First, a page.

To carry out their activities, Research Teams of the Frédéric Joliot Institute for Life Sciences have developed high-profile technological platforms in many areas : biomedical imaging, structural biology, metabolomics, High-Throughput screening, level 3 microbiological safety laboratory...
All the news of the Institute of life sciences Frédéric Joliot
Scientific result | Article | MRI | Physics
A NeuroSpin team (BAOBAB) has tested a signal denoising method dedicated to very high field (7T) functional MRI. It is based on the weighted combination of images from each reception channel of the radio frequency coil, a combination that optimizes the stability of the signal over time.
In functional MRI (fMRI), thermal noise, head movements, scanner instabilities and physiological phenomena such as respiration and heartbeat can make signal changes due to neuronal activations difficult to detect reliably. Thus, the BOLD signal (signal depending on the cerebral oxygenation level) increases with the magnetic field intensity, but is only a few % above the background noise. Moreover, since the increase in spatial resolution is at the expense of the signal-to-noise ratio (SNR), it is necessary to develop image acquisition, reconstruction and denoising methods to improve the quality of the BOLD signal and push back the resolution limits. In standard use, fMRI images are acquired using radio frequency (RF) coils with multi-receive channels, which implies reconstruction of images channel by channel and thus obtaining of multiple images per time frame. The final image is calculated by the sum of the squares of each single channel image. However, this reconstruction is not optimal if we consider the temporal SNR (tSNR). The latter reflects the stability of the signal over time and is a more relevant indicator of the quality of fMRI data, since these data are the result of a temporal analysis of each voxel to detect the BOLD signal. In this study, conducted in fMRI in four volunteers on the NeuroSpin 7T imager, the researchers applied a new mathematical formula for combining channels to optimize the tSNR of the image. The results show a strong improvement of the tSNR, but a reduced BOLD sensitivity, as the tSNR does not dissociate the BOLD signal from the noise. Despite the proven optimality of the channel combination tested in this work for quality measurements, the BOLD activation maps are not improved compared to the reference channel combination. This study thus highlights the potential limitations of tSNR when assessing the quality of fMRI data. Contacts : Nicolas Boulant (firstname.lastname@example.org); Redouane Jamil email@example.com Study conducted within the framework of the H2020 AROMA program. To learn more on AROMA - The BOLD (blood-oxygen-level dependent) signal is the signal that reflects local and transient variations in the amount of oxygen transported by hemoglobin in response to neuronal activity in the brain. - The radiofrequency transceiver or RF coil excites the tissues and measures the signal at the origin of the images. Composed of several reception channels, the coils allow a better coverage of the imaged object and a reduced acquisition time. - The tSNR consists in mathematically evaluating the stability of the signal over time for each voxel via the ratio between the mean and the standard deviation of the time series. - Voxel: to build an image we "pixelate" the volume by subdividing it into small cubes called voxels for "volumetric pixels". The smaller the voxels, the higher the resolution of the image but the weaker the signal.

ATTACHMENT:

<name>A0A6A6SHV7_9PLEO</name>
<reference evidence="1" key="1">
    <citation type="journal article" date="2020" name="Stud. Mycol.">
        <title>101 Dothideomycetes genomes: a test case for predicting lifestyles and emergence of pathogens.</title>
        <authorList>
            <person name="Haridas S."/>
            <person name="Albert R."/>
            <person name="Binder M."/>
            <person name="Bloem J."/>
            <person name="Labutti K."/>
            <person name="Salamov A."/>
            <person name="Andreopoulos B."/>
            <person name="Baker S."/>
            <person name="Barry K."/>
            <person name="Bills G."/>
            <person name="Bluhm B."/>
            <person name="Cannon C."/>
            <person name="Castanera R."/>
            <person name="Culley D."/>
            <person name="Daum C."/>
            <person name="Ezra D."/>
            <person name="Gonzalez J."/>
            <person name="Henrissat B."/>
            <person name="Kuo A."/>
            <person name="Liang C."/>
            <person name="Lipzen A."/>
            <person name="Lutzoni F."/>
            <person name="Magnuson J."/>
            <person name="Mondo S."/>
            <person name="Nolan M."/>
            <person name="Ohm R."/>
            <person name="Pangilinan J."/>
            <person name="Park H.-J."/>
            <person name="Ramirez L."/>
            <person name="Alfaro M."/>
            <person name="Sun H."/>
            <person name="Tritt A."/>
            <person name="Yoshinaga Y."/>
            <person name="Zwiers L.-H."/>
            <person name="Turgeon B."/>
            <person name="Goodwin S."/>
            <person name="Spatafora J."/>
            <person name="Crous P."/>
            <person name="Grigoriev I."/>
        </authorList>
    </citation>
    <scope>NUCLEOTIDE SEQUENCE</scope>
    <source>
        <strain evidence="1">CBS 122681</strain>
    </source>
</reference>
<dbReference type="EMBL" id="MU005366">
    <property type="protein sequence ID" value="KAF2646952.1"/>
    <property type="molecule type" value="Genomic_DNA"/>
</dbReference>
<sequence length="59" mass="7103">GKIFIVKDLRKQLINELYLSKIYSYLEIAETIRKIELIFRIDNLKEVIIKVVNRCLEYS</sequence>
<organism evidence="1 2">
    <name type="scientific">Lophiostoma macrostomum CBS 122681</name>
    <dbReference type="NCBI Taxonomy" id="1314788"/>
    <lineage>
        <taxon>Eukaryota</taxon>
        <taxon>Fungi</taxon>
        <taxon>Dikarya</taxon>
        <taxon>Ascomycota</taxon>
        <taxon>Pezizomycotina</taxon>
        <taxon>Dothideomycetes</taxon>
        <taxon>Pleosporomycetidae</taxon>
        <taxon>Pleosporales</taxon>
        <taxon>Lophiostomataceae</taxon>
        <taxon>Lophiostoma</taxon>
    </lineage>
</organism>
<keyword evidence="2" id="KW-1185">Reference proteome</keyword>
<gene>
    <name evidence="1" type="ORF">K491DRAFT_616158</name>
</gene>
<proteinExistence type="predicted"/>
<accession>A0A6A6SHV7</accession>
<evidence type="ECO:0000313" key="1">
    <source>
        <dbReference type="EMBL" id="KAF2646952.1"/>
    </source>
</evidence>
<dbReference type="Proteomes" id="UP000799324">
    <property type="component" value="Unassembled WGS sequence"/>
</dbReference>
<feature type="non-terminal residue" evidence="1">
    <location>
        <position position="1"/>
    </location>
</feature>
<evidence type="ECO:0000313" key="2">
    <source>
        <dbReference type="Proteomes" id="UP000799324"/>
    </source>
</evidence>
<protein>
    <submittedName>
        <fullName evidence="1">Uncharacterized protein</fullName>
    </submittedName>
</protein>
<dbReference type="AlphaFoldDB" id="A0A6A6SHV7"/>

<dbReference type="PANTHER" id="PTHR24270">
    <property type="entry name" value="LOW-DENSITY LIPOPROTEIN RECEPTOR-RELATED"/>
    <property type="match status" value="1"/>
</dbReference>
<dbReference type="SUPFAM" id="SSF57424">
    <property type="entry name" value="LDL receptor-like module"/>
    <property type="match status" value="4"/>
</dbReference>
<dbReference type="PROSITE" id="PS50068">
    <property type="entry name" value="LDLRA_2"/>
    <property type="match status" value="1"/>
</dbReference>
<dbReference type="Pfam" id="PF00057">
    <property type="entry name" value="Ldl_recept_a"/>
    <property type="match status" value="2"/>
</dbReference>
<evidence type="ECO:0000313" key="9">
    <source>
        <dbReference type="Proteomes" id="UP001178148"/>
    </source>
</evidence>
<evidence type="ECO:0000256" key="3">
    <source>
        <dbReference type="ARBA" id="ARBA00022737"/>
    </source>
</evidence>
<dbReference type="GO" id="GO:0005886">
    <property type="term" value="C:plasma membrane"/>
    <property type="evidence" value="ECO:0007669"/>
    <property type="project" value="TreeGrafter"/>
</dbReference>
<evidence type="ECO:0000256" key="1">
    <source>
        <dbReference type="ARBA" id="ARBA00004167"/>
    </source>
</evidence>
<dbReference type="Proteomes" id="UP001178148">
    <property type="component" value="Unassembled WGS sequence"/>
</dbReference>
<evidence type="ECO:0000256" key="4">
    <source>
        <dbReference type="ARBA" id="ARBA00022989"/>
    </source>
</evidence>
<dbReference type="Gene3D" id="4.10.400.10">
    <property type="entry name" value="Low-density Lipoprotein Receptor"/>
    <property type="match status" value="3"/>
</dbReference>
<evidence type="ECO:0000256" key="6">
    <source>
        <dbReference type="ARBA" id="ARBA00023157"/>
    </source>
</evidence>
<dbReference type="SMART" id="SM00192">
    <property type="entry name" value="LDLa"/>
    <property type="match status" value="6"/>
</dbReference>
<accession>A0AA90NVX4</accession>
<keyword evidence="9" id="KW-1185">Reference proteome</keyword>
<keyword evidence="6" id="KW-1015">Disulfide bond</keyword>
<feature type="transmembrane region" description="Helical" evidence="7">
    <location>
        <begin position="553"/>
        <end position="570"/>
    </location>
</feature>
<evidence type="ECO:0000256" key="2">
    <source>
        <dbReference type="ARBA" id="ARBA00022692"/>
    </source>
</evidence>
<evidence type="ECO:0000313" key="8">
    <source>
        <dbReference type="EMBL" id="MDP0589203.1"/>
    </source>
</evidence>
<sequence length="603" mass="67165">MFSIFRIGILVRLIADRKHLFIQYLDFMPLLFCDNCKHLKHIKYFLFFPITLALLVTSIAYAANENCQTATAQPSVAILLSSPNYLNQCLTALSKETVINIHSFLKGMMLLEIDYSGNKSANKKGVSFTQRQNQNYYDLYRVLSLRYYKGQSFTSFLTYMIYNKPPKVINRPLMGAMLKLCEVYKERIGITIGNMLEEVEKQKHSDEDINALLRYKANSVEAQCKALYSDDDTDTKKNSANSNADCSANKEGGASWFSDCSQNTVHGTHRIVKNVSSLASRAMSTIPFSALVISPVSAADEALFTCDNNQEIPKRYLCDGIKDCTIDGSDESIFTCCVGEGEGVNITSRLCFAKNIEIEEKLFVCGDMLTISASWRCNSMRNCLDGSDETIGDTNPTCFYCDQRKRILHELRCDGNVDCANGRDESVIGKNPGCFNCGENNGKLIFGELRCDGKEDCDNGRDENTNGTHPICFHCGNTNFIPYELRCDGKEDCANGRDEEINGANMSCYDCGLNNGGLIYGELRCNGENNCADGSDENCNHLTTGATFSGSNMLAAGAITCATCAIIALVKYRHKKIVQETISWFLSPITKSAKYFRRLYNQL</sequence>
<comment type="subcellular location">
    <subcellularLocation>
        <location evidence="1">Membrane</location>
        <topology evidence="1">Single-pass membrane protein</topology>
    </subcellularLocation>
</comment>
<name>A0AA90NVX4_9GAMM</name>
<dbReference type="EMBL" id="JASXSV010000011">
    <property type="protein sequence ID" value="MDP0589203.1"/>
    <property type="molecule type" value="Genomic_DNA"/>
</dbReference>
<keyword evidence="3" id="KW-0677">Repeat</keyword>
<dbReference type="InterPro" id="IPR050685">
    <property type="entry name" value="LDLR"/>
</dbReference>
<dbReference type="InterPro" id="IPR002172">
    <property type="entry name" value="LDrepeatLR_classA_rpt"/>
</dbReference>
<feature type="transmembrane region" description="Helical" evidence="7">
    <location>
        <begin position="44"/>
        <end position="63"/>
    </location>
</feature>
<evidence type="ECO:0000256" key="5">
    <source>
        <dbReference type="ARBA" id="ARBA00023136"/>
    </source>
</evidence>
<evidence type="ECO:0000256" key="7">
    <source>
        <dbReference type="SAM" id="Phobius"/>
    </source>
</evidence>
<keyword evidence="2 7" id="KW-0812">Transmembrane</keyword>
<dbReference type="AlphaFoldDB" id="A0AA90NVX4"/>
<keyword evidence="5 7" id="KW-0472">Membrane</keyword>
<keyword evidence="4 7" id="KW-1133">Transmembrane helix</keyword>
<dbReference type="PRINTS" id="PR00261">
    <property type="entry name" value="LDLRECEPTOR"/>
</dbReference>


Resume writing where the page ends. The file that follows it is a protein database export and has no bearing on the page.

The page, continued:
Redouane Jamil, Franck Mauconduit, Caroline Le Ster, Philipp Ehses, Benedikt A. Poser, Alexandre Vignaud, Nicolas Boulant.Temporal SNR optimization through RF coil combination in fMRI: The more, the better? Plos One, November 8, 2021 https://doi.org/10.1371/journal.pone.0259592
CEA is a French government-funded technological research organisation in four main areas: low-carbon energies, defense and security, information technologies and health technologies. A prominent player in the European Research Area, it is involved in setting up collaborative projects with many partners around the world.